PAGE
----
What’s Making Me Happy

Clothing made from 100% natural fibers.

I recently made my first  Capsule Wardrobe (watch the video here) and I realized how many cheap clothes I donated because they were falling apart. Going through my mom’s closet, I noticed that her t-shirts from the 1980s were still in good condition and incredibly soft. I decided that I want to only buy clothes that are made from 90%-100% natural fibers.

The white dress shirt I’m wearing in this photo is from Madewell and is 100% cotton. I wore it in New Orleans and was amazed at how well the fabric breathed. Even though the temperature was in the 90s, I was very comfortable in this long sleeve shirt walking around for several hours. Expect an updated Capsule Wardrobe video soon with my recent natural fiber clothing additions.

Neon Lights

This isn’t a new obsession, but it’s one I was reminded of recently. A few weeks ago, Sanguine and I went to meet friends for dinner, and stumbled upon a grocery store with these retro neon signs, while killing time before dinner. I’d love to do a photo collection of neon signs in unexpected places.

Honey, I’m Good.

This music video made me smile and laugh.

HOW HAS YOUR MOTHER’S STYLE INFLUENCED YOU?

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Disney World // Photo taken by my dad.

My mom taught me to take care of what you have and to embrace it without reservation.

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My mom is third from the left wearing a flamingo watch. She wears a lot of loose clothes.
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Lovely loose dress with actual ballet flats.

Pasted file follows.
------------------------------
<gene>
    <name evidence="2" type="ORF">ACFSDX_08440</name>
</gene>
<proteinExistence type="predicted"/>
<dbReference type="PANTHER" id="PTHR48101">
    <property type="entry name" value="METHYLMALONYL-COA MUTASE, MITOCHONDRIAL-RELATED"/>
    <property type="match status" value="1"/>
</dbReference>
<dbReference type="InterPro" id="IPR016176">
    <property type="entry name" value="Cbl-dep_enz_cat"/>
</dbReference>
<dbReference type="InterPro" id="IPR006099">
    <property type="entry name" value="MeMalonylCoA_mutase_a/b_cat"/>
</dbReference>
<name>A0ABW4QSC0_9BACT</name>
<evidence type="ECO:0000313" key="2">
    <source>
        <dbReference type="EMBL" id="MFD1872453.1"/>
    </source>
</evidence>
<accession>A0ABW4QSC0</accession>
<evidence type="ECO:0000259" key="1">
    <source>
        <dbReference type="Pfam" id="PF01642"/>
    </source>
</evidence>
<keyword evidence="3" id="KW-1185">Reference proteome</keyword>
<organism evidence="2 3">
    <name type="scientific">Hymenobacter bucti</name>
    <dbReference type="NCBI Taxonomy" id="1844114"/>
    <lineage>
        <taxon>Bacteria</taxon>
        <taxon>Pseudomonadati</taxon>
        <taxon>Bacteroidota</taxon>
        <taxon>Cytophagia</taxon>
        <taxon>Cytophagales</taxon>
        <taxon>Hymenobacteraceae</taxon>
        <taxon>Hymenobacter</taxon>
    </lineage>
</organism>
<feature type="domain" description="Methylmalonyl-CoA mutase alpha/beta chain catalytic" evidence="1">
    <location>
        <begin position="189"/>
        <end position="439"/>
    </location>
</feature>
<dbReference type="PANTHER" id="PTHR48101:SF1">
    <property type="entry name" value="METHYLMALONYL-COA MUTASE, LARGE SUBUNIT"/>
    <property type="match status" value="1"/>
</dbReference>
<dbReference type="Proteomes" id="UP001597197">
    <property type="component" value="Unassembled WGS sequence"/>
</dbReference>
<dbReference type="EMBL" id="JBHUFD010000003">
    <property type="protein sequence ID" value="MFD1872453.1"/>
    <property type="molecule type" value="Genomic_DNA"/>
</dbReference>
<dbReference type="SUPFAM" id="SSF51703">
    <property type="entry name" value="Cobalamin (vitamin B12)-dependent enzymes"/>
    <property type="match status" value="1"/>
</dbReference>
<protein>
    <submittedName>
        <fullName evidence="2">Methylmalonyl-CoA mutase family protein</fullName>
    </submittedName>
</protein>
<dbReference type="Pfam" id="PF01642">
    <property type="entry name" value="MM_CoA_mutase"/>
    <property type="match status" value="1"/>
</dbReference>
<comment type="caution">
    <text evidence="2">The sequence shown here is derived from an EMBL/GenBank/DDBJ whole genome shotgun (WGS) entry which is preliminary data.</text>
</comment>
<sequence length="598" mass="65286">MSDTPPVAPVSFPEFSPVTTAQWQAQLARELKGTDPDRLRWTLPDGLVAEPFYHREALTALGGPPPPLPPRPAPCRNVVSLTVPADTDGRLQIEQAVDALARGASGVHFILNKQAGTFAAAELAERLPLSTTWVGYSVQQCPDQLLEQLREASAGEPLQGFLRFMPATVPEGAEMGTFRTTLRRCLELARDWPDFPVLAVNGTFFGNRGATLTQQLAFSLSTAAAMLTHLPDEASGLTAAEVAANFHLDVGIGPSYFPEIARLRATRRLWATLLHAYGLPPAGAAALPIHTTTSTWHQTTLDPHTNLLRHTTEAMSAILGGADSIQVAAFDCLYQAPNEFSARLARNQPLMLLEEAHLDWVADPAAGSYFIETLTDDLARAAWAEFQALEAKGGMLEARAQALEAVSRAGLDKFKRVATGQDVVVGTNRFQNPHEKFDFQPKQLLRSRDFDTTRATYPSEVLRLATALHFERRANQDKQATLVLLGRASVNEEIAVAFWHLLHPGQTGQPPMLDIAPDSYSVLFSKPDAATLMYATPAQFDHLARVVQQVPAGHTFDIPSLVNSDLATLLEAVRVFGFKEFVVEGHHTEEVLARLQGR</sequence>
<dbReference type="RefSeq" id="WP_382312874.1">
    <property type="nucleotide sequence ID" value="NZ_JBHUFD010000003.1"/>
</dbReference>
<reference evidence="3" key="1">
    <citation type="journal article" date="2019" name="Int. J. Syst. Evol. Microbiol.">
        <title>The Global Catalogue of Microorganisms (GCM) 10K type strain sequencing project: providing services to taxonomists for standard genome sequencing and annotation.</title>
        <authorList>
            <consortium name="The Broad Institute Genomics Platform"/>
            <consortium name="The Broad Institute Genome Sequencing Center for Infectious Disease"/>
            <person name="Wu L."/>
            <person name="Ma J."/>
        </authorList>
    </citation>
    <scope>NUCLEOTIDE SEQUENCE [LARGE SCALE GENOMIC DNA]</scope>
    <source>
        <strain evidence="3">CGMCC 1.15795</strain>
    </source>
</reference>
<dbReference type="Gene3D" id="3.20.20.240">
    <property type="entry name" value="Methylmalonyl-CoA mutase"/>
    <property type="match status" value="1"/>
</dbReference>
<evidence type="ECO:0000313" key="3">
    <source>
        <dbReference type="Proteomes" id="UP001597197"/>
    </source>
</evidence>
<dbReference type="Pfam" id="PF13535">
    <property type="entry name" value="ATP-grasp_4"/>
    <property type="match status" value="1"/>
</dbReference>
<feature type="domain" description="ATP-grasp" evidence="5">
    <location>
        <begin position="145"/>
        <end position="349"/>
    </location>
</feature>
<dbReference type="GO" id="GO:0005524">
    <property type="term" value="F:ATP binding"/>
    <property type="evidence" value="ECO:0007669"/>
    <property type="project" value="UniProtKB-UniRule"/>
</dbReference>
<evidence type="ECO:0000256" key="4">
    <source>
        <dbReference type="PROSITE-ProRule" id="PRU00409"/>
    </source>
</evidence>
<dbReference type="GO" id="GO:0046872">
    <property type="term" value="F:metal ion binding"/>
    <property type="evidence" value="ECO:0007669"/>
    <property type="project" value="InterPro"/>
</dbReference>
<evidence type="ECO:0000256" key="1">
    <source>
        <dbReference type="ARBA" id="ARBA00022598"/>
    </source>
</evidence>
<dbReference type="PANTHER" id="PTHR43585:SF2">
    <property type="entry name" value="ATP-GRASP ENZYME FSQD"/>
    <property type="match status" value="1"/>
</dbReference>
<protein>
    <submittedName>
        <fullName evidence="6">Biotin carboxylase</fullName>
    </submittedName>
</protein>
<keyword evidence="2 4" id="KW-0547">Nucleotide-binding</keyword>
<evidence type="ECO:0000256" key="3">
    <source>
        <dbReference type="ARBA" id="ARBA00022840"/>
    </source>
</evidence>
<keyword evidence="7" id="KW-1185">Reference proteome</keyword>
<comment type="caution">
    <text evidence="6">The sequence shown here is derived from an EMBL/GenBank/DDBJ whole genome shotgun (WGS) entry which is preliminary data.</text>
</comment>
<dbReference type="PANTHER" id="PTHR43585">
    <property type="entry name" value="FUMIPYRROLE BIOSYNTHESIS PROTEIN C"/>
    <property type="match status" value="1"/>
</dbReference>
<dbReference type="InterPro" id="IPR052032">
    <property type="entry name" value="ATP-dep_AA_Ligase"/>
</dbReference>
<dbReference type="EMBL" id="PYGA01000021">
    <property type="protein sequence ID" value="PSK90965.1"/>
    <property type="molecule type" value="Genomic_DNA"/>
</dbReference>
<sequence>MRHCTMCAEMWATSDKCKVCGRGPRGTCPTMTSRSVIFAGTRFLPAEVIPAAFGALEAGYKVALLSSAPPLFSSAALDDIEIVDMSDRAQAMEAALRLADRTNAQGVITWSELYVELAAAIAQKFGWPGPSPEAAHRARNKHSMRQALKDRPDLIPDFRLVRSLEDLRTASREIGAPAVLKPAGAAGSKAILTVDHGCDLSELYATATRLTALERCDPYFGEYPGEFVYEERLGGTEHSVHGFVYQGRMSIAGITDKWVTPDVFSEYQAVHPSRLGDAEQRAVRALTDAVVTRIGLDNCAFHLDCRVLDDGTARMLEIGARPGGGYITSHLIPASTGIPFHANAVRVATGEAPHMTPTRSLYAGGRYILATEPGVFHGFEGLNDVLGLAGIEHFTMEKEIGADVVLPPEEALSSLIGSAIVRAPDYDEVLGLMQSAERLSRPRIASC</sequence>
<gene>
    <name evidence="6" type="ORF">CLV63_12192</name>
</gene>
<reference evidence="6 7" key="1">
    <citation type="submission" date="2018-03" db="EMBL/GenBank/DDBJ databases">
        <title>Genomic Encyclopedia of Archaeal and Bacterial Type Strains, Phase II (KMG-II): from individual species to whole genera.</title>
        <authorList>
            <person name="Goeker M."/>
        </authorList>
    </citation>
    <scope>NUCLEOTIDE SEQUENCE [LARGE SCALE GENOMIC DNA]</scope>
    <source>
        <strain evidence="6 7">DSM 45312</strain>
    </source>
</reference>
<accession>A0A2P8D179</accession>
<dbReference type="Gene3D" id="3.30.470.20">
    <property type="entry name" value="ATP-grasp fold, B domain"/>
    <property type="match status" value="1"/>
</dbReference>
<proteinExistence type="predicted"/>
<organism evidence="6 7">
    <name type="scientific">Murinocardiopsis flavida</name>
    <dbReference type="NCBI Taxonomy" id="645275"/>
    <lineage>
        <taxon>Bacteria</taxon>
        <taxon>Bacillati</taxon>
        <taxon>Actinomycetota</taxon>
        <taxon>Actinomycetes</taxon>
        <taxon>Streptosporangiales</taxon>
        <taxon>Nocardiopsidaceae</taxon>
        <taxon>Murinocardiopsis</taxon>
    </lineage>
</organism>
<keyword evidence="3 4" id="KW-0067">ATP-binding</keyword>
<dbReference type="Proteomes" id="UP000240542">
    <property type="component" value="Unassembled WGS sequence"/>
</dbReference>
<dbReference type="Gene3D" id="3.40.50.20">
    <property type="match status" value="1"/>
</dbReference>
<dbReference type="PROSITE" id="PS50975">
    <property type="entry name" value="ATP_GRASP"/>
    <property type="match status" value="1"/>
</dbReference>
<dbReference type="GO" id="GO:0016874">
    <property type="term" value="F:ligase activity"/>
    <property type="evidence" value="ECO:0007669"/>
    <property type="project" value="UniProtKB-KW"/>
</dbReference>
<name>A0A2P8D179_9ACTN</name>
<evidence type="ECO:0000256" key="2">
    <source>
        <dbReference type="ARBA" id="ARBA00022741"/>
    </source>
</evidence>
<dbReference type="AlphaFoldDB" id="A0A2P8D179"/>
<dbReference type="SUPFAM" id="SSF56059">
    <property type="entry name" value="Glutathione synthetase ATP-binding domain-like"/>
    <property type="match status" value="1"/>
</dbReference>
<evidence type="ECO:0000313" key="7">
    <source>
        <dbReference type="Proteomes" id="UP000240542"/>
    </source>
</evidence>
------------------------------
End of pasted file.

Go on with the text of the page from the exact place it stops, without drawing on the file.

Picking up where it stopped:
Her talent is is enhancing the features that made her unique and beautiful and her clothes are just an extension of that.

My parents.
My parents.

I’ve learned to look for clothes that fit me and buy quality over quantity. I have pieces of her wardrobe that she purchased in the 1980s that still look fantastic today because she took care of them.

 

How has your mother’s style influenced you?

LITTLE HAVANA, MIAMI

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Little Havana is a district within Miami filled with cigar and tourist shops lining painted streets.

Every few minutes a tourist bus stops in front of Domino Park where around 100, mostly older Cuban men, play dominos under large canopies. It’s fairly small and crowded with almost every seat filled with people playing, an occasionally person watching, and a consistent group of people walking around the perimeter of the park spectating and taking pictures.

Taking travel photos is always difficult for me because I never want to treat someone’s home as a spectacle. I cringe when I see photographers treat someone’s everyday life as a breaking news event without establishing any respect. My style is to make the subjects comfortable with my presence, or at least grow tired of caring, rather than barging in without the introduction. Developing this type of relationship takes time, which I don’t have a lot of while traveling. I decided to sit on one of the benches in the park with my cousin and just take the moment in instead.

Before leaving Little Havana, I noticed a group of men playing dominos in an air conditioned barbershop away from tourists.